Bengaluru: Don Callahan may be an unfamiliar name to many in India, but for companies in the country’s $150 billion outsourcing business, the head of operations and technology at Citigroup Inc. could be quite the game-changer.
Callahan will decide the winner of the largest outsourcing contract up for grabs in close to a decade. The last time the contract was awarded, in 2008, it was worth $2.5 billion for a 10-year period.
In October, industry leader Tata Consultancy Services Ltd (TCS), which won the contract in 2008, and its smaller rivals Infosys Ltd and Wipro Ltd took turns to woo Callahan while he was in India, according to two executives familiar with the matter.
The stakes are high as information technology companies are being forced to look for newer avenues of growth in a tough environment. More importantly, an outsourcing contract worth a billion dollars is getting rarer by the day due to the broader belt-tightening by their clients across the globe.
“Citi is a very attractive win, but also a brutally tough customer,” said Ray Wang, founder and chief executive of technology advisory firm Constellation Research. “I believe all three will be aggressively competing for the deal.”
All three IT companies declined to comment, while Citigroup did not respond to a request seeking comment.
Over a half-day visit to one of Wipro’s Bengaluru facilities, Callahan met B.M. Bhanumurthy, the company’s chief operating officer (COO), and Rishad Premji, the chief strategy officer and son of chairman Azim Premji. Wipro used the chance to showcase its artificial intelligence (AI)-powered platform Holmes.
Meanwhile, cross-town rival Infosys’s COO U.B. Pravin Rao showed Citigroup executives how its AI-powered platform Mana and user-centric approach of design thinking were helping its engineers to go beyond their scope of work and help existing clients.
And Mumbai-based TCS, led by CEO N. Chandrasekaran, showcased its new blockchain-related products to Callahan.
Callahan’s visit to the headquarters of India’s top three IT services exporters is significant as it marks the start of a 12-18 month process during which Citigroup will decide the work it wants to outsource, the number of vendors it wants to have, and the contract size and duration.
It is expected to invite bids from foreign and Indian technology vendors after calling for so-called RFPs (request for proposals) in March next year, before awarding the contract by March 2018, according to the two executives familiar with the development.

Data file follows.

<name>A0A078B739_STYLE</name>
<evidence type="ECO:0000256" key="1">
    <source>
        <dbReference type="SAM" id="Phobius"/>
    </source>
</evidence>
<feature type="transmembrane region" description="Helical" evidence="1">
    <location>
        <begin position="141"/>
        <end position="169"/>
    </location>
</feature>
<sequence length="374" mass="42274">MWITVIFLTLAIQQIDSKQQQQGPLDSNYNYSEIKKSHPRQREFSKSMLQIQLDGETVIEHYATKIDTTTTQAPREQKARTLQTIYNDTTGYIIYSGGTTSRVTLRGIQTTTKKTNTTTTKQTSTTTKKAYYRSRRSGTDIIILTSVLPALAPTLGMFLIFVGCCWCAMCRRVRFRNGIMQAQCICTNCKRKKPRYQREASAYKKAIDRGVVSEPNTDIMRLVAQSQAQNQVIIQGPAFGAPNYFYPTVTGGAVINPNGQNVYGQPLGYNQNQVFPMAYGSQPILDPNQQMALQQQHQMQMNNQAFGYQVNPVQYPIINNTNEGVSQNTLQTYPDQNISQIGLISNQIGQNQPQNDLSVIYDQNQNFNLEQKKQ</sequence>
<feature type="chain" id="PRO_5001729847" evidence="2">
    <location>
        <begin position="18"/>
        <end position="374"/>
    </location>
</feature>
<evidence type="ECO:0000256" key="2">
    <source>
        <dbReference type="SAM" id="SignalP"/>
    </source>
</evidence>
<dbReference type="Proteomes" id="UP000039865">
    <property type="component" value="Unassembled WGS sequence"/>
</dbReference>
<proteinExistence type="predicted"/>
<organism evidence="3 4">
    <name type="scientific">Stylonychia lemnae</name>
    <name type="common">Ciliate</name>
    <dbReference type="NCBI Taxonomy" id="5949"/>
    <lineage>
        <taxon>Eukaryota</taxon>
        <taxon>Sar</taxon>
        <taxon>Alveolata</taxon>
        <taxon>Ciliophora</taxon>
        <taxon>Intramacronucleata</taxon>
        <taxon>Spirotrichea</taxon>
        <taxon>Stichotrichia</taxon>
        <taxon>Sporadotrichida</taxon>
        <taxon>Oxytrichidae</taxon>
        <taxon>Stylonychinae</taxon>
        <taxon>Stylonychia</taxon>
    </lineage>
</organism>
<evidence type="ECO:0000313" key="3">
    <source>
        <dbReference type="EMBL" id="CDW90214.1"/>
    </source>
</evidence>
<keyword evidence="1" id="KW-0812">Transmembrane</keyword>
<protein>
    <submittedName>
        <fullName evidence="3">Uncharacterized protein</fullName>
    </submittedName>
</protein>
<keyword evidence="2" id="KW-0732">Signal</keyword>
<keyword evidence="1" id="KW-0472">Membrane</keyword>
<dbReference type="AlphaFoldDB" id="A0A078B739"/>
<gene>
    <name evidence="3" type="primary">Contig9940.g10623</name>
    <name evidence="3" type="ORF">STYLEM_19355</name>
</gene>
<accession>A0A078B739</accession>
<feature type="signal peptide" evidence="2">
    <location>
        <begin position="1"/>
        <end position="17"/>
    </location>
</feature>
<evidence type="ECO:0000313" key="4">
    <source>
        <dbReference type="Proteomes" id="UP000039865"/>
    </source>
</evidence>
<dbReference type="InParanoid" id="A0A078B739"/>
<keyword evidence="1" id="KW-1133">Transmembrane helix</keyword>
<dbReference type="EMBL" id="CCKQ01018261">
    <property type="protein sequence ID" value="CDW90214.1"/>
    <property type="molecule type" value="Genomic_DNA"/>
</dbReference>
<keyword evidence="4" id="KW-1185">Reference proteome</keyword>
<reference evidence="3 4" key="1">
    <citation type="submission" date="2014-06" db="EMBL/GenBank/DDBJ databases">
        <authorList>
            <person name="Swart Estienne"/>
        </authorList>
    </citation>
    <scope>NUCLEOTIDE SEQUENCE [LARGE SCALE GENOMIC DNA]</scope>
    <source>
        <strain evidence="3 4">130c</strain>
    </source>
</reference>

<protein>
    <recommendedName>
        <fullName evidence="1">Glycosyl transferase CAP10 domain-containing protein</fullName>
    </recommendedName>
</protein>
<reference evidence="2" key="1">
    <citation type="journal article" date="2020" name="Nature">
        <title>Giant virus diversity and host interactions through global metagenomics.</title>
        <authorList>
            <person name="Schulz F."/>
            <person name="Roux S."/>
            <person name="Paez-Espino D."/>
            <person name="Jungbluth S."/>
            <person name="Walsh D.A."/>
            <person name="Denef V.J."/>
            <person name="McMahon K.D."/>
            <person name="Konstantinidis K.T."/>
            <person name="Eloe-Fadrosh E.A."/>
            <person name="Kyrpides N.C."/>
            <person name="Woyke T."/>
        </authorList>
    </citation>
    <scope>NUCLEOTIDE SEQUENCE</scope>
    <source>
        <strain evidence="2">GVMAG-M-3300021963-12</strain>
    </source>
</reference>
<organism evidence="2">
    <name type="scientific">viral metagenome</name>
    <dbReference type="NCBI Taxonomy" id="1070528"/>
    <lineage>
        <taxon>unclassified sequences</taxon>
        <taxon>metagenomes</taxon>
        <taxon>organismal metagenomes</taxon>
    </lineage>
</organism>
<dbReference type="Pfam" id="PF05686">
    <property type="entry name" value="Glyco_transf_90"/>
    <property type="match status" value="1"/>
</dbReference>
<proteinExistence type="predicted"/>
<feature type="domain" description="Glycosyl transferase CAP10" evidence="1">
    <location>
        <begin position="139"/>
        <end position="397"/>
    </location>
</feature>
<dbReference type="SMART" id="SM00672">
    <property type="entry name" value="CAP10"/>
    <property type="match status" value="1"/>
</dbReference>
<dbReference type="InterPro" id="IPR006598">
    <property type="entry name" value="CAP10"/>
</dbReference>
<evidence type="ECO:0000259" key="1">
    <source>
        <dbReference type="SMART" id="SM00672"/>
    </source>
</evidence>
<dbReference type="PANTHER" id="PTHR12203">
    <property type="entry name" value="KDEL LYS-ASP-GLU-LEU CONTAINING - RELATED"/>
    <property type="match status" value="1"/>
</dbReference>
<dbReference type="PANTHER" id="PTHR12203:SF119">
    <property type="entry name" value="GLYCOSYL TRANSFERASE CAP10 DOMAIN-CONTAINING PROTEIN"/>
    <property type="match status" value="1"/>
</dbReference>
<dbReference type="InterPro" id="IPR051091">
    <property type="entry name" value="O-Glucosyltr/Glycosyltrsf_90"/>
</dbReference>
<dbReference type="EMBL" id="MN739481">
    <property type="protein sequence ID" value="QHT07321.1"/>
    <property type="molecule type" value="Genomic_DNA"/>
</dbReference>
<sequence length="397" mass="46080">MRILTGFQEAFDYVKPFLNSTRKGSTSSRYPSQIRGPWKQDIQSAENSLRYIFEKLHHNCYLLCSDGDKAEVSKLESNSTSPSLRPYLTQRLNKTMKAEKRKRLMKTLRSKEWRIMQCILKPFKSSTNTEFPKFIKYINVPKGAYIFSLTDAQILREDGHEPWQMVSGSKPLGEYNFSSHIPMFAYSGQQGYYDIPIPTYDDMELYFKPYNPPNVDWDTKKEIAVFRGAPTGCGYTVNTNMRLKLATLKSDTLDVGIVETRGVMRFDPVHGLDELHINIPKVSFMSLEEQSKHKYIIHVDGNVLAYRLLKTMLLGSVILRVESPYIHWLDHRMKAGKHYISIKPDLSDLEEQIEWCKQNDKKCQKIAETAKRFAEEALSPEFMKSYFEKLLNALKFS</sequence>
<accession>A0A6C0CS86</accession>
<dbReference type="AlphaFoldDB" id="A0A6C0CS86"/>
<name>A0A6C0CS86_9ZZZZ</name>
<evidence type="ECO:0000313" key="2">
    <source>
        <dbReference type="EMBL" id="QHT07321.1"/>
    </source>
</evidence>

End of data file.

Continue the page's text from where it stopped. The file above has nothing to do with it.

“Most of the discussions centred on automation and cognitive capabilities and the newer technologies we are building,” said one of the executives on condition of anonymity.
TCS won the $2.5 billion outsourcing work in October 2008 for managing Citigroup’s back office operations for nine-and-a-half years. TCS also paid $505 million to Citigroup to buy its India-based captive business processing outsourcing arm, Citigroup Global Services Ltd. Additionally, Citigroup gives more than $200 million in business annually to TCS, $100 million to Infosys and at least $50 million to Wipro.
“These meetings (with Don Callahan) and other clients certainly influence the way RFPs are prepared,” said technology consultant Siddharth Pai, who has personally led over $20 billion in complex, first-of-a-kind outsourcing deals. Pricing, newer technologies, and the areas of existing revenue that could be sacrificed or cannibalized will all be looked at, Pai added.
Getting a billion-dollar outsourcing contract is a mammoth task for IT firms these days as clients are looking to cut costs. To make things hard, clients are increasingly clamouring for newer technologies such as data analytics and automation, and cognitive platforms to run their business better.
Wipro last bagged a $1.1 billion deal from Canadian utilities firm Atco Ltd in July 2014, while media ratings firm Nielsen NV doubled its earlier $1.2 billion contract awarded to TCS to $2.5 billion in 2013. Infosys does not have any $1 billion client, while India’s No. 4 firm HCL Technologies won an over $1 billion contract from Volvo group earlier this year.
A multi-year, large outsourcing contract assures a stable revenue stream. None of the country’s three largest technology vendors is expected to record more than 9% dollar revenue growth in the current financial year.
Wang said the odds were against the incumbent TCS.
First, all outsourcing contracts up for rebid are being renewed at a lower price, and executives at both Infosys and Wipro are looking at an “at least 20-25% price reduction”. Second, Abidali Neemuchwala, who is currently at the helm of Wipro, was one of the chief architects behind TCS winning the deal in 2008.
“Abid should know that deal structure very well. Given how TCS is massively discounting to win deals, I’m sure their competitors will be happy to return the favour,” Wang added.
While Wipro is ahead in AI thanks to Holmes, TCS has a strong investment in blockchain and Infosys has the better design thinking approach.
Wang expects American MNC IBM to bid for the contract as well as its “blockchain and security teams are rapidly becoming top-tier in the industry”.